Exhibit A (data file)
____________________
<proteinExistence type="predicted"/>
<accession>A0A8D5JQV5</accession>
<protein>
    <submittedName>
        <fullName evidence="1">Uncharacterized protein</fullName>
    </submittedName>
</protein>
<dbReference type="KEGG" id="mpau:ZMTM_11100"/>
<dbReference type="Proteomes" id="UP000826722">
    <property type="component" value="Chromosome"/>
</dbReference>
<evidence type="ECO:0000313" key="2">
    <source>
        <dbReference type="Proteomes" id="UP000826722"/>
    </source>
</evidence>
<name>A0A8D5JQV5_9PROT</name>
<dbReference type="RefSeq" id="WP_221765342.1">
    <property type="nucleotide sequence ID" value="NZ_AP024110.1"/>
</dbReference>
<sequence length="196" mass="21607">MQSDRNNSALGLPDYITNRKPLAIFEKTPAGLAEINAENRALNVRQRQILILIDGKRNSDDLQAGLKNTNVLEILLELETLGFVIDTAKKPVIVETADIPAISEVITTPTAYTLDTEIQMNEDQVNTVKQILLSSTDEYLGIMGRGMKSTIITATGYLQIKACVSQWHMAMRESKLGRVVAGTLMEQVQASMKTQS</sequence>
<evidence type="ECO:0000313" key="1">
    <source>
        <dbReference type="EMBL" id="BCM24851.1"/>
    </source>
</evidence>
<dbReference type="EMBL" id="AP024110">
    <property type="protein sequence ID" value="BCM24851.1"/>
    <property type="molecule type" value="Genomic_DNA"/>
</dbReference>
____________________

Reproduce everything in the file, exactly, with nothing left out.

<proteinExistence type="predicted"/>
<accession>A0A8D5JQV5</accession>
<protein>
    <submittedName>
        <fullName evidence="1">Uncharacterized protein</fullName>
    </submittedName>
</protein>
<dbReference type="KEGG" id="mpau:ZMTM_11100"/>
<dbReference type="Proteomes" id="UP000826722">
    <property type="component" value="Chromosome"/>
</dbReference>
<evidence type="ECO:0000313" key="2">
    <source>
        <dbReference type="Proteomes" id="UP000826722"/>
    </source>
</evidence>
<name>A0A8D5JQV5_9PROT</name>
<dbReference type="RefSeq" id="WP_221765342.1">
    <property type="nucleotide sequence ID" value="NZ_AP024110.1"/>
</dbReference>
<sequence length="196" mass="21607">MQSDRNNSALGLPDYITNRKPLAIFEKTPAGLAEINAENRALNVRQRQILILIDGKRNSDDLQAGLKNTNVLEILLELETLGFVIDTAKKPVIVETADIPAISEVITTPTAYTLDTEIQMNEDQVNTVKQILLSSTDEYLGIMGRGMKSTIITATGYLQIKACVSQWHMAMRESKLGRVVAGTLMEQVQASMKTQS</sequence>
<evidence type="ECO:0000313" key="1">
    <source>
        <dbReference type="EMBL" id="BCM24851.1"/>
    </source>
</evidence>
<dbReference type="EMBL" id="AP024110">
    <property type="protein sequence ID" value="BCM24851.1"/>
    <property type="molecule type" value="Genomic_DNA"/>
</dbReference>